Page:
New York Times Best Books
The Best of 2023
by Paul Murray
A drama set in a small town in Ireland about a family struggling after an economic recession.
by Jonathan RosenAn acclaimed author investigates the forces that led his closest childhood friend, a paranoid schizophrenic with brilliant promise who defied the odds and graduated from Yale Law School, to kill the woman he loved.
by Nana Kwame Adjei-BrenyahThe star of a popular, but controversial for-profit program in the private prison industry that basically turns prisoners into gladiators contemplates freedom, in the new novel from the New York Times best-selling author of Friday Black.
by Kerry HowleyThe true story of intelligence specialist Reality Winner, a lone young woman who stuffs a state secret under her skirt and trusts the wrong people to help. Following Winner’s unlikely journey from rural Texas to a federal courtroom, Howley maps a hidden world....
by Maylis de KerangalIn this gripping tale, a Russian conscript and a French woman cross paths on the Trans-Siberian railroad, each fleeing to the east for their own reasons.
by John VaillantA suspenseful account of one of North America's most devastating forest fires--and a stark exploration of our dawning era of climate catastrophes.
by Zadie SmithA kaleidoscopic work of historical fiction set against the legal trial that divided Victorian England, about who gets to tell their story—and who gets to be believed.
by Ilyon WooThe remarkable true story of Ellen and William Craft, who escaped slavery through daring, determination, and disguise, with Ellen passing as a wealthy, disabled White man and William posing as "his" slave.
by Daniel MasonExploring the many ways we're connected to our environment and to one another across time, language and space, this sweeping collection of stories about a single house in the woods of New England is told through the lives of an extraordinary succession of inhabitants.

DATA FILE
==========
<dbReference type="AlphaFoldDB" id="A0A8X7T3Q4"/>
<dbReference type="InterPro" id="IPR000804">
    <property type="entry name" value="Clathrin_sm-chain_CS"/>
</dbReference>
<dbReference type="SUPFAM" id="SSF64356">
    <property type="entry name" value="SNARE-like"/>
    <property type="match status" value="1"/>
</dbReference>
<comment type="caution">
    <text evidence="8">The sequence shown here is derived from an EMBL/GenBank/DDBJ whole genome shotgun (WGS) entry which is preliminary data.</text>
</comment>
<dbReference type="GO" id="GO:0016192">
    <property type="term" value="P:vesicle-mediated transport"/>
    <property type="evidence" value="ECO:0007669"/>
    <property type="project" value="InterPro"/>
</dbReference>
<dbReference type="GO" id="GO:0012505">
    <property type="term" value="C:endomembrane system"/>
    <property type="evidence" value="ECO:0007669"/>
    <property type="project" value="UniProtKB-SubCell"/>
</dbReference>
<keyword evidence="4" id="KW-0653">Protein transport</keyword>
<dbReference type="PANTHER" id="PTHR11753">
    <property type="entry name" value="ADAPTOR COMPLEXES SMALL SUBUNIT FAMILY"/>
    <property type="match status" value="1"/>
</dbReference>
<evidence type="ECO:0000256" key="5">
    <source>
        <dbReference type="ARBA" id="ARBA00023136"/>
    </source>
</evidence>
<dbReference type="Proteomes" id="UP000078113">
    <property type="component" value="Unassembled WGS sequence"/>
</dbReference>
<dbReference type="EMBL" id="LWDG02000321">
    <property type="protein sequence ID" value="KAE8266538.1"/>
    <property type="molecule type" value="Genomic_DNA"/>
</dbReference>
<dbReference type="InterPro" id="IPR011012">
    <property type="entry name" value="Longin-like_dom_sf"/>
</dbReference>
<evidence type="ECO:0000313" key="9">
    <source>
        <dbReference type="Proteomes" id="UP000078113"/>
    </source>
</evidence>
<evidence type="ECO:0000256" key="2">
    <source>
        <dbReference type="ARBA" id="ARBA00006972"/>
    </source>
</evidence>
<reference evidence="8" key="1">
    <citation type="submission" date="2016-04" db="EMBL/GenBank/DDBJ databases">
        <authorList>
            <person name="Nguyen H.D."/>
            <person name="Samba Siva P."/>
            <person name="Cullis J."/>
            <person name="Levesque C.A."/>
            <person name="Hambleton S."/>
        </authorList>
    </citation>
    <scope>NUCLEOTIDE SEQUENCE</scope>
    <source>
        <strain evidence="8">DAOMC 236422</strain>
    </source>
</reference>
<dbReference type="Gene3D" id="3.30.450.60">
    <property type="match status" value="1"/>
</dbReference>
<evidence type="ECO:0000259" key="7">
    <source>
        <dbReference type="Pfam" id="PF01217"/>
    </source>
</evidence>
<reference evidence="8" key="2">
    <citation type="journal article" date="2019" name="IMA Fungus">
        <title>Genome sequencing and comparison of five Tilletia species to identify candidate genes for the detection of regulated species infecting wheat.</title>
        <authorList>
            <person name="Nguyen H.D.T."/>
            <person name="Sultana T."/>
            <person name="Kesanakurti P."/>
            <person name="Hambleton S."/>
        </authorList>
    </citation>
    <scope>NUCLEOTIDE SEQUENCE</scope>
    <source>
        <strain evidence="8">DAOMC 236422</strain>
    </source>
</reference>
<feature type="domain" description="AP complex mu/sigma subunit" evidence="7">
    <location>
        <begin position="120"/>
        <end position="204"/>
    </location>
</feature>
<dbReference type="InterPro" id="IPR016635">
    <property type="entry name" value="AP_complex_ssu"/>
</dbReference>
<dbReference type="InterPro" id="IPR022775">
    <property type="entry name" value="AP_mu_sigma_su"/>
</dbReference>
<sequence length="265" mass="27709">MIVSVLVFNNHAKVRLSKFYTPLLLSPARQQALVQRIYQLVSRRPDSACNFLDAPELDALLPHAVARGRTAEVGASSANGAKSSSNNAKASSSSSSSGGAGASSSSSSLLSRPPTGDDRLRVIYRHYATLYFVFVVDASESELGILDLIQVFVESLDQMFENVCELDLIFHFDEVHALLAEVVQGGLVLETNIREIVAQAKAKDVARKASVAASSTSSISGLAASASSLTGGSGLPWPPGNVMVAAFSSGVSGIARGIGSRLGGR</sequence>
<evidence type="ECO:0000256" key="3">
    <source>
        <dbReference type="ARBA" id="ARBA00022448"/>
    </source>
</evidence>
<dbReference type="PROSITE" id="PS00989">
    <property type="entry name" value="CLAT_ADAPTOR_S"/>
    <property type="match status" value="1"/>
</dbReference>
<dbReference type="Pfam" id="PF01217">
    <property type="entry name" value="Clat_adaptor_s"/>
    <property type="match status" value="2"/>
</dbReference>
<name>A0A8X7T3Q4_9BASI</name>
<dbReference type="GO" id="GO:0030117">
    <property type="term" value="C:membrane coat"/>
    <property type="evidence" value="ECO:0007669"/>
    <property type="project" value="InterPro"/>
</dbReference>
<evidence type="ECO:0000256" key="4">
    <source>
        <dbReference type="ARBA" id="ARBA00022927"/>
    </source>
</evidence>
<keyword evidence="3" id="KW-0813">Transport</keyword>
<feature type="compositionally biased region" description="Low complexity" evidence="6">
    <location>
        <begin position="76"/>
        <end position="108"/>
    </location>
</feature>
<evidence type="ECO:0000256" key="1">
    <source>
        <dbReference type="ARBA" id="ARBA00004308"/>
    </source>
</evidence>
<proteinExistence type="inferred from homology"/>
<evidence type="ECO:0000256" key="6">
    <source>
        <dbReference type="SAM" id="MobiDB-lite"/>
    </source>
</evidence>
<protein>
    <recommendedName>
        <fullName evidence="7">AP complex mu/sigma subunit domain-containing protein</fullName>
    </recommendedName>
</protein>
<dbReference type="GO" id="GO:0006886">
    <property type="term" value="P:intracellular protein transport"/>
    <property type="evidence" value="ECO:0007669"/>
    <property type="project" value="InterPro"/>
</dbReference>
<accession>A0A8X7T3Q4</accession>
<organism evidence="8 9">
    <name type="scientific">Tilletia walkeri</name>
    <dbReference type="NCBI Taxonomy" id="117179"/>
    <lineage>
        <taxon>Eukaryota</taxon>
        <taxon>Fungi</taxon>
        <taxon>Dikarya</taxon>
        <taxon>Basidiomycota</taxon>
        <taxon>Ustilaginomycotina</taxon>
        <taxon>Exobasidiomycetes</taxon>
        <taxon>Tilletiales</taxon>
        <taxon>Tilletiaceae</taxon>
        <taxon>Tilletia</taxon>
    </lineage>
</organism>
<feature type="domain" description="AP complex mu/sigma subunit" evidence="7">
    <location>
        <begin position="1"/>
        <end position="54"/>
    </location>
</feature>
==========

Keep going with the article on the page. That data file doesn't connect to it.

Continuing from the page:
by Patricia EvangelistaIn this thoroughly reported and deeply human chronicle of the Philippines' drug war and Rodrigo Duterte's assault on the country's struggling democracy, a trauma journalist immerses herself in the world of killers and survivors, capturing the atmosphere of fear created when an elected president decides some lives are worth less than others.
The Best of 2022
by Jennifer EaganTold through lives of multiple characters, this electrifying, deeply moving novel, spanning 10 years, follows “Own Your Unconscious,” a new technology that allows access to every memory you’ve ever had, and to share every memory in exchange for access to the memories of others.
by Ed YongThe Pulitzer Prize-winning New York Times best-selling author of I Contain Multitudes examines how the world of animal senses can help us understand and transform the way we perceive our world.
by Claire-Louise BennettIn a working-class town in a county west of London, a schoolgirl scribbles stories in the back pages of her exercise book, intoxicated by the first sparks of her imagination.
Stay True by Hua HsuA New Yorker staff writer, in this gripping memoir on friendship, grief, the search for self and the solace that can be found through art, recounts his close friendship with Ken, with whom he endured the successes and humiliations of everyday college life until Ken was violently, senselessly taken away from him.